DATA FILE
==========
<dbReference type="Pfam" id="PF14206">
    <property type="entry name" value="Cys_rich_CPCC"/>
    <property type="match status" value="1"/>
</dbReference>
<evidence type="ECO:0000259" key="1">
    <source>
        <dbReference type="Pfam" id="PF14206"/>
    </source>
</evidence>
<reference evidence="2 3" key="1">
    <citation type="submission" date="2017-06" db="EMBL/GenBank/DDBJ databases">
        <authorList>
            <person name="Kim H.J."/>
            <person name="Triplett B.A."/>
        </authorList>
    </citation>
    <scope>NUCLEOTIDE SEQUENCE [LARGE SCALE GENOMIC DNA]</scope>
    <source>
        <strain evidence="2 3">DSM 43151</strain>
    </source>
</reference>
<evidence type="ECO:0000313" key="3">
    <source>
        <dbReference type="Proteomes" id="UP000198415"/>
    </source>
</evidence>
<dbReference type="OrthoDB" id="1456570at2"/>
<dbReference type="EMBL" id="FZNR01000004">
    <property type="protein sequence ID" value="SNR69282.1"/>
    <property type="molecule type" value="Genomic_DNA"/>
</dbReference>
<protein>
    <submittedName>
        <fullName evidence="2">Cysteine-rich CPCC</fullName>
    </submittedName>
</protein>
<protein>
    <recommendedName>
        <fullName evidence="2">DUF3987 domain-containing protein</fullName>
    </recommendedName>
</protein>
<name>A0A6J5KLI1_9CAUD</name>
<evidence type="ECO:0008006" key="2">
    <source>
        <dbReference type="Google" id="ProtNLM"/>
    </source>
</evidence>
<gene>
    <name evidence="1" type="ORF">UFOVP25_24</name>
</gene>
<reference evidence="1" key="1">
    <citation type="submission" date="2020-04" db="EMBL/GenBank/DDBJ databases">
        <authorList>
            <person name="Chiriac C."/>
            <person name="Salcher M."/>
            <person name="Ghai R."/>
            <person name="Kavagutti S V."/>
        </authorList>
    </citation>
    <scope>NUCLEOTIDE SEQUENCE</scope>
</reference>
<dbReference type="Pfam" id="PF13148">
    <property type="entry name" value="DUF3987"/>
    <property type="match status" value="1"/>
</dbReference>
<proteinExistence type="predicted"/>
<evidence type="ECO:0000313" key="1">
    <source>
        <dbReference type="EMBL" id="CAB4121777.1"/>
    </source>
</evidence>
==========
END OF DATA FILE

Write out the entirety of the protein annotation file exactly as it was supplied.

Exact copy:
<dbReference type="Pfam" id="PF14206">
    <property type="entry name" value="Cys_rich_CPCC"/>
    <property type="match status" value="1"/>
</dbReference>
<evidence type="ECO:0000259" key="1">
    <source>
        <dbReference type="Pfam" id="PF14206"/>
    </source>
</evidence>
<reference evidence="2 3" key="1">
    <citation type="submission" date="2017-06" db="EMBL/GenBank/DDBJ databases">
        <authorList>
            <person name="Kim H.J."/>
            <person name="Triplett B.A."/>
        </authorList>
    </citation>
    <scope>NUCLEOTIDE SEQUENCE [LARGE SCALE GENOMIC DNA]</scope>
    <source>
        <strain evidence="2 3">DSM 43151</strain>
    </source>
</reference>
<evidence type="ECO:0000313" key="3">
    <source>
        <dbReference type="Proteomes" id="UP000198415"/>
    </source>
</evidence>
<dbReference type="OrthoDB" id="1456570at2"/>
<dbReference type="EMBL" id="FZNR01000004">
    <property type="protein sequence ID" value="SNR69282.1"/>
    <property type="molecule type" value="Genomic_DNA"/>
</dbReference>
<protein>
    <submittedName>
        <fullName evidence="2">Cysteine-rich CPCC</fullName>
    </submittedName>
</protein>
<protein>
    <recommendedName>
        <fullName evidence="2">DUF3987 domain-containing protein</fullName>
    </recommendedName>
</protein>
<name>A0A6J5KLI1_9CAUD</name>
<evidence type="ECO:0008006" key="2">
    <source>
        <dbReference type="Google" id="ProtNLM"/>
    </source>
</evidence>
<gene>
    <name evidence="1" type="ORF">UFOVP25_24</name>
</gene>
<reference evidence="1" key="1">
    <citation type="submission" date="2020-04" db="EMBL/GenBank/DDBJ databases">
        <authorList>
            <person name="Chiriac C."/>
            <person name="Salcher M."/>
            <person name="Ghai R."/>
            <person name="Kavagutti S V."/>
        </authorList>
    </citation>
    <scope>NUCLEOTIDE SEQUENCE</scope>
</reference>
<dbReference type="Pfam" id="PF13148">
    <property type="entry name" value="DUF3987"/>
    <property type="match status" value="1"/>
</dbReference>
<proteinExistence type="predicted"/>
<evidence type="ECO:0000313" key="1">
    <source>
        <dbReference type="EMBL" id="CAB4121777.1"/>
    </source>
</evidence>